At UMBC, we welcome and celebrate our diverse community of students, staff, faculty, and alumni. We strive to create an inclusive atmosphere that respects the broad spectrum of identities and backgrounds of all Retrievers. Inclusivity begins with our language. To that end, the university offers this living document on inclusive, welcoming language.
This is not a comprehensive guide but meant to offer a path forward. We recognize that all languages shift over time and we should continually examine and adjust our communications. Should you have any questions about the content on this page, or if you’re looking for guidance on certain word usage, please contact us at the emails on the sidebar.
Use Gender-Inclusive Language
Below are some commonly used titles and phrases that rely on an unnecessarily gendered perspective. These are only examples and do not capture the breadth of this practice, but please bear in mind that words with masculine markers (or feminine, though they are less common) can and should be replaced with non-gender–specific language.
- freshman → first-year student
- mankind → humanity, people, human beings
- the best man for the job → the best person for the job
- man-made → synthetic, manufactured, machine-made
- manning the booth → staffing the booth
- chairman → chairperson, coordinator (of a committee or department), moderator (of a meeting), presiding officer, head, chair
- businessman → business executive
- congressman → congressional representative
Ask About Pronouns
The easiest way to know how to refer to someone is to ask how they refer to themself, including what pronouns they use. Modeling this behavior by first sharing your own pronouns creates an environment where people feel safe to share their pronouns. Singular “they” is an acceptable form to use if you are unsure, or you can use the person’s name in place of a pronoun.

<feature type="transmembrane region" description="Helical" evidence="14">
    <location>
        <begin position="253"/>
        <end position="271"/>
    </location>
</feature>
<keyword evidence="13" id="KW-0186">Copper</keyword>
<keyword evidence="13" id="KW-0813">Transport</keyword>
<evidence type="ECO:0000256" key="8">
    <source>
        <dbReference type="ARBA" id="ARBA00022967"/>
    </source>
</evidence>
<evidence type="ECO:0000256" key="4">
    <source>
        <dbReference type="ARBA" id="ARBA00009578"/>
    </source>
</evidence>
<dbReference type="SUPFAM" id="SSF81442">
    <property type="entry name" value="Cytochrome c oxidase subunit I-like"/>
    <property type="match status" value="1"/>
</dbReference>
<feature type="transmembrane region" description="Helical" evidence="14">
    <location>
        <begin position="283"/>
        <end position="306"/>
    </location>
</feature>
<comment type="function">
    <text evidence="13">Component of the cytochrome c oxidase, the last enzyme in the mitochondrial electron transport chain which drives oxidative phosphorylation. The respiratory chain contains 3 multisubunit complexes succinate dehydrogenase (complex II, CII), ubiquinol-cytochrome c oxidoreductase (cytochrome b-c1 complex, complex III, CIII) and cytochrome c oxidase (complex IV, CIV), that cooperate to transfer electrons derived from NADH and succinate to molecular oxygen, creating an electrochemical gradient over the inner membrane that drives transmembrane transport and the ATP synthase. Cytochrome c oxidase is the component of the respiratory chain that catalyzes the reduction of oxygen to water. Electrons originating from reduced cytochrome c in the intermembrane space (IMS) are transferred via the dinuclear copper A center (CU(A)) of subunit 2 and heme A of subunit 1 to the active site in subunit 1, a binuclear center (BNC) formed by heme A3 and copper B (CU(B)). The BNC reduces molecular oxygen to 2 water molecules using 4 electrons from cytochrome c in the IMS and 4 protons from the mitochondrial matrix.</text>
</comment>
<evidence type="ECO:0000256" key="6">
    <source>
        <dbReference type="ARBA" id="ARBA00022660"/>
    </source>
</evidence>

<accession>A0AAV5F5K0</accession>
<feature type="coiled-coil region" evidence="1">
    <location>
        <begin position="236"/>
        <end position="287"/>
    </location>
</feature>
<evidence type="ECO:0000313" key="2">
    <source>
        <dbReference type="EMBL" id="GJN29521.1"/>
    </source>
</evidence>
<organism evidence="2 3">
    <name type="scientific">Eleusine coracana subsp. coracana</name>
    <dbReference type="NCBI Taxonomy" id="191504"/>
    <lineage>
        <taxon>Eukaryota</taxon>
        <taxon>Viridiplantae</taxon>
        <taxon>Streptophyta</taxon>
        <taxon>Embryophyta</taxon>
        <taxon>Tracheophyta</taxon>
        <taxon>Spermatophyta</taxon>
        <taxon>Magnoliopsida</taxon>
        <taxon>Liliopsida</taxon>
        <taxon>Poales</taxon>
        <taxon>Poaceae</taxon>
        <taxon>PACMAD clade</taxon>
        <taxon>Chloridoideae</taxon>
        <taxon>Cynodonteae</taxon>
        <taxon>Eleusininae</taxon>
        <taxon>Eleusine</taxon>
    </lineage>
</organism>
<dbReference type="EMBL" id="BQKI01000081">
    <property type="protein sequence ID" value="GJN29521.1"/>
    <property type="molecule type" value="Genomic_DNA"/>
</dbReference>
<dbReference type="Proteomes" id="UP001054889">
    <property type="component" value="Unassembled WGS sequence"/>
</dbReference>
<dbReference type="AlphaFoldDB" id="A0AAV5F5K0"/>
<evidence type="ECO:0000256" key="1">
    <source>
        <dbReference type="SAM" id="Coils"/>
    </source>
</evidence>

In group settings, to avoid singling anyone out, make this a commonplace habit that is part of regular introductions. The first step to creating a welcoming atmosphere in person and online is treating others the way they want to be treated, and that includes utilizing an inclusive range of pronouns that reflect people’s identities.
In general usage, there are several alternative approaches to using a singular, gendered pronoun.
- Recast into the plural.
- Use: Give students their papers as soon as they are finished.
- Not: Give each student his paper as soon as he is finished.
- Reword to eliminate gender.
- Use: The average student is worried about grades.
- Not: The average student is worried about her grades.
Use Gender-Inclusive Alternatives to Binary Assumptions
Instead of using expressions that include only two genders (i.e., ladies and gentlemen, sir and madam), the terms below allow your speech and writing to invite inclusion to all members of the community. The exact language that should be used in a specific situation depends on context and judgment.
Examples of Inclusive Terms
- Esteemed guests
- This person
- Friends and colleagues
- The participant
- Faculty members
Writing About Race and Culture
Following guidance from the Diversity Style Guide, UMBC capitalizes Black or White when writing about race. Phrases denoting heritage, such as Asian American and African American should not be hyphenated.
For guidance on making statements in support of Black community members, visit this page created by the Office of Equity and Inclusion.
As language evolves, this style guide will expand and update to encompass those developments. We welcome additional ideas for resources and feedback on the available information, and also invite readers to see additional resources below.
- How to change your name on UMBC’s platforms
- How to create an inclusive classroom environment
- How to set the stage for inclusive language in syllabi
- Why do pronouns matter?